You've landed on our UK website.
Click here to visit our USA website.

If you are having difficulty locating the information you require, we're here to help. Just get in touch and we will do our best to assist you.

Market Commentary, Dec 5, 2008

After The Lord Mayor's Show

it would be quicker to list the nations that haven't fiddled with their interest rates this week. We would be left with Japan (who haven't got any scope to cut rates left) and the US who are expected to cut rates by 25 basis points at their next FOMC meeting on 16th December.

it would be quicker to list the nations that haven't fiddled with their interest rates this week. We would be left with Japan (who haven't got any scope to cut rates left) and the US who are expected to cut rates by 25 basis points at their next FOMC meeting on 16th December.

Suffice to say that although the ECB and MPC cut rates by the expected magnitude, the perception was that both could/should have done more. For the UK, if the BoE are determined to cut rates until ëreal interest rates' become zero and inflation is falling fast, then why wait - just cut ! And with the ECB, they appear intent in lagging behind the fall in inflation. if estimates are right then Euro rates need to be down to 1.50 - 1.75% by the spring.

Sterling bounced a little after the decision but the gains evaporated overnight. With the positive yield differential strongly in the Euro's favour, there does appear to be an increased chance of seeing ongoing Sterling weakness during the 1st qtr 2009.

Yield curves remain positive and with the manner that Central Banks are adjusting their policies at present (and assuming no shift towards quantitative easing) this pattern should continue. It will be down to the fiscal easing that comes through to kick start the respective economies.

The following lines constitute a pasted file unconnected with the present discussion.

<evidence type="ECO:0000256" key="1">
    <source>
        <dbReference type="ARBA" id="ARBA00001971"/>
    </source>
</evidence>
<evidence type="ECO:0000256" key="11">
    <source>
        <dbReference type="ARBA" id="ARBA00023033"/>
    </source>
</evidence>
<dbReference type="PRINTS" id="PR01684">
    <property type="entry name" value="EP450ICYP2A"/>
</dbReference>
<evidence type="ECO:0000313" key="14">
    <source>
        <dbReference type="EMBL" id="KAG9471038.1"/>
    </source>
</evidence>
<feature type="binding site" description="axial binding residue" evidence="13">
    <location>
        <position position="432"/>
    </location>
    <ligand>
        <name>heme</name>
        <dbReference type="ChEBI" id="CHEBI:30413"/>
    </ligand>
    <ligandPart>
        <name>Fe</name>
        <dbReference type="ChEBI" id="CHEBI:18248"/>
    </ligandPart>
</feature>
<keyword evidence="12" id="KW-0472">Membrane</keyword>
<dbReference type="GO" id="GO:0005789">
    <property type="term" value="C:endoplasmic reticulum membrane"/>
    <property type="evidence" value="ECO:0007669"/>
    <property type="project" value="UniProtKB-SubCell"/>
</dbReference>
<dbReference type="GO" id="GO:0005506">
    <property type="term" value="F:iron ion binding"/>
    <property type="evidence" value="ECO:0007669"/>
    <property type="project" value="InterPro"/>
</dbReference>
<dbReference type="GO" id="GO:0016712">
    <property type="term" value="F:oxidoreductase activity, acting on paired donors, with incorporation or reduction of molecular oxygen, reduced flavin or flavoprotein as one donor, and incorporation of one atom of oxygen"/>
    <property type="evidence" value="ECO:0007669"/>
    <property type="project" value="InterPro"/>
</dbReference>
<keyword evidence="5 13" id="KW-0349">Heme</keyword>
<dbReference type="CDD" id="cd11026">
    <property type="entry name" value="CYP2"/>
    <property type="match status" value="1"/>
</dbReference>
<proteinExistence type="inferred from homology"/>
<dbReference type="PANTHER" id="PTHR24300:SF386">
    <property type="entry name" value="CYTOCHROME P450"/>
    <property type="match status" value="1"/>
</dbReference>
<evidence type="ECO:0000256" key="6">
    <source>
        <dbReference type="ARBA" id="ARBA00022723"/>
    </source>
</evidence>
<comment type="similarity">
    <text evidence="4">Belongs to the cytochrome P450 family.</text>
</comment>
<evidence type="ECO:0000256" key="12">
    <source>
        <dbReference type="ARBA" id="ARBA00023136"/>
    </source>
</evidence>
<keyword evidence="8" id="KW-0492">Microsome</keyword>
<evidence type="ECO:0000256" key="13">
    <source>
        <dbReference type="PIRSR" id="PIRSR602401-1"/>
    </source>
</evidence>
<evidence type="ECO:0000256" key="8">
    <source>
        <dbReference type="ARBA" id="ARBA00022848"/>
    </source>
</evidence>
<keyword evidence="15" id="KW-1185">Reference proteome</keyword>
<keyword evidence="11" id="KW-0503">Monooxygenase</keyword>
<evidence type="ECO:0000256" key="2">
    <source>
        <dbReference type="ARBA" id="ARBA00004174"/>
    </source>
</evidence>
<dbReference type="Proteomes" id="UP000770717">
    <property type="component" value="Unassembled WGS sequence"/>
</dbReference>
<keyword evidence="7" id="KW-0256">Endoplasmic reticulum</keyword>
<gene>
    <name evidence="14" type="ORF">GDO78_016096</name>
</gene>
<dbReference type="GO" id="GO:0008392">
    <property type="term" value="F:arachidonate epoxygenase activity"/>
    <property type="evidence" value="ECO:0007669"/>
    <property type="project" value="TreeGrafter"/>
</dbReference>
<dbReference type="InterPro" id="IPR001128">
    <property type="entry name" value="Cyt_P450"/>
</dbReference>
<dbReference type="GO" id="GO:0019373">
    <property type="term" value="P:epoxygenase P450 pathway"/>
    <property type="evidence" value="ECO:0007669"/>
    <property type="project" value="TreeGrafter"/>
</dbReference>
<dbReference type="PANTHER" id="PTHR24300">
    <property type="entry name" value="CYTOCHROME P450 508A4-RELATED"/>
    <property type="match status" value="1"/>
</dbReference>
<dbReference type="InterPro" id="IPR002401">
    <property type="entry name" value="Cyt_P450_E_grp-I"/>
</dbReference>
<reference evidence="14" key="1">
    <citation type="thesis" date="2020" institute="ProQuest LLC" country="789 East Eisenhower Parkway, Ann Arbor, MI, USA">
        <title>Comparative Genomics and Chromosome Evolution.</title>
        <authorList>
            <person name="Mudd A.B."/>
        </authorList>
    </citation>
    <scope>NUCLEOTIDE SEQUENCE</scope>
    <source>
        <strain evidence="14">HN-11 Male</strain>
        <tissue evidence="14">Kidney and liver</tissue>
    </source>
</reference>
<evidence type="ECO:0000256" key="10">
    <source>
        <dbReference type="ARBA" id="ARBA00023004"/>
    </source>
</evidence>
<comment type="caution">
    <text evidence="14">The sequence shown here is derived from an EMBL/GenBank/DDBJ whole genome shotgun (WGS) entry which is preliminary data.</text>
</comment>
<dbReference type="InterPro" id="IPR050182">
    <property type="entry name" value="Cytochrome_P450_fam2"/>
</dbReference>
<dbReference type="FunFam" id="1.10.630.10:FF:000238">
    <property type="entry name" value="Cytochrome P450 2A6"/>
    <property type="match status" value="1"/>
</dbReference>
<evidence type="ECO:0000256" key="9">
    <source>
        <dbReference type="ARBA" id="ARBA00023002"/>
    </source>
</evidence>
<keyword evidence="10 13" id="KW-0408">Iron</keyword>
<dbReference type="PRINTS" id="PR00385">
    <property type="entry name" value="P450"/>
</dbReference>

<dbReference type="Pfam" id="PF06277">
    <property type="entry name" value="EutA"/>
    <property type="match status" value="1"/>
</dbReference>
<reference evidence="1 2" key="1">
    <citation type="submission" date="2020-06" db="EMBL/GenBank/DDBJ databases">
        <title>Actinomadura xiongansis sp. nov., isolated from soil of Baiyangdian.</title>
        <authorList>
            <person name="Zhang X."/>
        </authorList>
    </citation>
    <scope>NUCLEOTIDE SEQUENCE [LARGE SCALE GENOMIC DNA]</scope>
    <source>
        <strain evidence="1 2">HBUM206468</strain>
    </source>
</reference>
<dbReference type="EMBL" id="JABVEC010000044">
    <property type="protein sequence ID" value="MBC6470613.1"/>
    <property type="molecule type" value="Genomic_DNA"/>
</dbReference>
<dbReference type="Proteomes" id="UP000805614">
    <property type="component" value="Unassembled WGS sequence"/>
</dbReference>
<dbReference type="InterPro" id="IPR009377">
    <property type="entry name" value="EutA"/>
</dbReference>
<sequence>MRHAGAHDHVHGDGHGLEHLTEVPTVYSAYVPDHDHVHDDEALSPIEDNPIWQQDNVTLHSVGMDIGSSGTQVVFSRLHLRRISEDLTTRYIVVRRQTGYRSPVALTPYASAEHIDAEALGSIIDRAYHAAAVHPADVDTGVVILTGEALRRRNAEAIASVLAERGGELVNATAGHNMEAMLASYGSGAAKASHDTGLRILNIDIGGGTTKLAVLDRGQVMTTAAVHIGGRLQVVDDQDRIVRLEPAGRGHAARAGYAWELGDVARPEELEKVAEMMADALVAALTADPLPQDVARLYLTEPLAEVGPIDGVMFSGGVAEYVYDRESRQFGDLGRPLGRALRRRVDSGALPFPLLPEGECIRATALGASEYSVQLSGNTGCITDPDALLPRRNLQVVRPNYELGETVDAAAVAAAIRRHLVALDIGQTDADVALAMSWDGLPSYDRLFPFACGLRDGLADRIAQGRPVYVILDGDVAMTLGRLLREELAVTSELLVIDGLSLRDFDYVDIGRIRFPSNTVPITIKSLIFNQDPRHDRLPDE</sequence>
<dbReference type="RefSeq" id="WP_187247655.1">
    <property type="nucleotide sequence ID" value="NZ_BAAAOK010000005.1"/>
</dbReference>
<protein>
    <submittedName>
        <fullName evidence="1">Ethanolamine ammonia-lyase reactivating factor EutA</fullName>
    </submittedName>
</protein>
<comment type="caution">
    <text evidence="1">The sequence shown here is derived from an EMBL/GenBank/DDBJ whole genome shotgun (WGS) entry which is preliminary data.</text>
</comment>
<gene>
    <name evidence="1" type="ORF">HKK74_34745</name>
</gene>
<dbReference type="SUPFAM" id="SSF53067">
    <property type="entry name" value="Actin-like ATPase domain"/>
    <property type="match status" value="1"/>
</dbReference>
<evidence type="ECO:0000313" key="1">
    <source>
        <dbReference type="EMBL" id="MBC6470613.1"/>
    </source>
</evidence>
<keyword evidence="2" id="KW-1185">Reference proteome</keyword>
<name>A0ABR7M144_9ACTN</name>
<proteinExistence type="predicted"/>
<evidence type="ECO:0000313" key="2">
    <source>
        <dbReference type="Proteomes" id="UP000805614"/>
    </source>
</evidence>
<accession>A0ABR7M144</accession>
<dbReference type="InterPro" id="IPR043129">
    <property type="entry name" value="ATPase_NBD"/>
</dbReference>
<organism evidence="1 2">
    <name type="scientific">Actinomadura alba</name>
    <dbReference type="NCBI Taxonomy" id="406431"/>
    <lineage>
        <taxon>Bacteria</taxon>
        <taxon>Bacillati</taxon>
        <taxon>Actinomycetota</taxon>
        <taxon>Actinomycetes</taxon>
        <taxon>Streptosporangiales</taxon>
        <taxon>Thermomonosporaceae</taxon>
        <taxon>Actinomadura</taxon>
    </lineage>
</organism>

Today we have no data from the UK but the DMO will be releasing their debt issuance timetable for the 1st qtr 2009. This will be very interesting given the already announced massive increase in Government spending for next year plus the overnight announcement from the FSA that new regulations will require UK Banks to hold an increased amount of highly liquid, AAA debt such as gilts perhaps??? Now call me a cynic but the timing is just uncanny. The Times points out that this dictate will necessitate the Banks tying up even more cash and in fact make them even less inclined to expand their commercial and personal loan books.

Today ought to be less volatile up to the release of the US non-farm payrolls which could be an accident waiting to happen for the good old Dollar. estimates for the headline number continue to edge higher with consensus around 340k but various calls for a drop in excess of 400k. The danger for the Greenback is all downside.

We also see some interesting numbers from the Eurozone but given their proximity to yesterday's rate cut, are likely to have little lasting effect.

The contents of this report are for information purposes only. It is not intended as a recommendation to trade or a solicitation for funds. Currencies Direct cannot be held responsible for any loss or damages arising from any action taken following consideration of this information.

How will this information affect your international payments?

contact the corporate dealing desk on 0845 3890910

The contents of this report are for information purposes only. It is not intended as a recommendation to trade or a solicitation for funds. Currencies Direct cannot be held responsible for any loss or damages arising from any action taken following consideration of this information.

Check our exchange rate

Thanks, we'll be in touch.

Check your inbox - one of our currency experts will be in touch to complete your quote.

If you want see our online exchange rates straight away, simply register online & log in.